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Maureen’s Avocado Tabbouleh

4.8 from 4 reviews

Remarkably flavorful tabbouleh recipe with creamy diced avocado! This is a delicious spin on traditional tabbouleh, a classic Lebanese parsley salad. Feel free to soak the bulgur up to a day in advance. You can also prep your parsley in advance by rinsing it and drying it (see step 2). Recipe yields 8 small side servings or lettuce cups.

Scale

Ingredients

Instructions

  1. Rinse the bulgur a couple of times in a small bowl, letting the bulgur settle for a few seconds before pouring off the water (I used a fine-mesh colander to catch the bulgur when I poured off the water). Add enough fresh water to just cover the bulgur and soak for 30 minutes, or until it is softened. Pour off and squeeze out any excess water.
  2. While the bulgur softens, prepare the parsley. Rinse it well, then dry it in a salad spinner and then gently squeeze it in clean kitchen towels to get rid of any remaining moisture. Or, you can wrap the damp parsley in clean kitchen towels and gently squeeze out excess water, repeating as necessary. The drier the parsley, the easier it will be to chop up and the better your tabbouleh will be.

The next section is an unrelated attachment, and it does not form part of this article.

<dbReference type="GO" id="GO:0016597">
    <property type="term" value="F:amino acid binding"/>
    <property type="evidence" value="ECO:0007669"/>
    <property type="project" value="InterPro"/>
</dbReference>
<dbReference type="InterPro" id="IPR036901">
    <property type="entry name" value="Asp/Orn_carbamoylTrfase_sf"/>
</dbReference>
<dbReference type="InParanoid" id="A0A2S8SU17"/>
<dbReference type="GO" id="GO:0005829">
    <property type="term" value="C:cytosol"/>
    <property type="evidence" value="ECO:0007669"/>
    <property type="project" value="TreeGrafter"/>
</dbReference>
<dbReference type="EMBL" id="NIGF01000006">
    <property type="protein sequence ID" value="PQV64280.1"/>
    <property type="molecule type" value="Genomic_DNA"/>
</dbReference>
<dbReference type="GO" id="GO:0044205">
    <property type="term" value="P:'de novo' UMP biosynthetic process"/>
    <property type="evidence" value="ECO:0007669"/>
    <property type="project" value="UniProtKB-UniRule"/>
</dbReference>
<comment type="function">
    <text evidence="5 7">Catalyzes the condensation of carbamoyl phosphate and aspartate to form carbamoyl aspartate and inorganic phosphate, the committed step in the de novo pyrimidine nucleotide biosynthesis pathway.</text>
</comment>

3. Pinch off the curls of parsley from their stems. Chop the curls in two or three batches with a large chef’s knife until it’s finely chopped.
  4. In a medium serving bowl, combine the parsley, tomato, avocado, scallions, mint and bulgur. Stir in the olive oil, 2 tablespoons lemon juice, salt, garlic powder and pepper. Taste and adjust the seasonings, adding more lemon and salt if needed. Let the tabbouleh rest for about 15 minutes to give the bulgur time to soak up the flavors.
  5. Serve the tabbouleh as a salad immediately. Or, to serve as lettuce cups: pull the leaves from your lettuce and arrange the nicest, most cup-like leaves on a platter. Fill each cup with a big spoonful of the tabbouleh and serve immediately.

Notes

Recipe adapted from Rose Water and Orange Blossoms by Maureen Abood, with permission.
To turn coarse bulgur into fine-grade bulgur: I pulsed the bulgur in my blender (a food processor would likely work, too) about 20 times, until the grains were reduced to about 1/3 of their original size. Alternately, you could just cook your bulgur rather than soaking it. Here’s a guide with cooking times for different grades of bulgur.
Storage suggestions: This salad is best the day it’s made, but I still enjoyed the leftovers two days later. Store in the refrigerator, covered.

▸ Nutrition Information

The information shown is an estimate provided by an online nutrition calculator. It should not be considered a substitute for a professional nutritionist’s advice.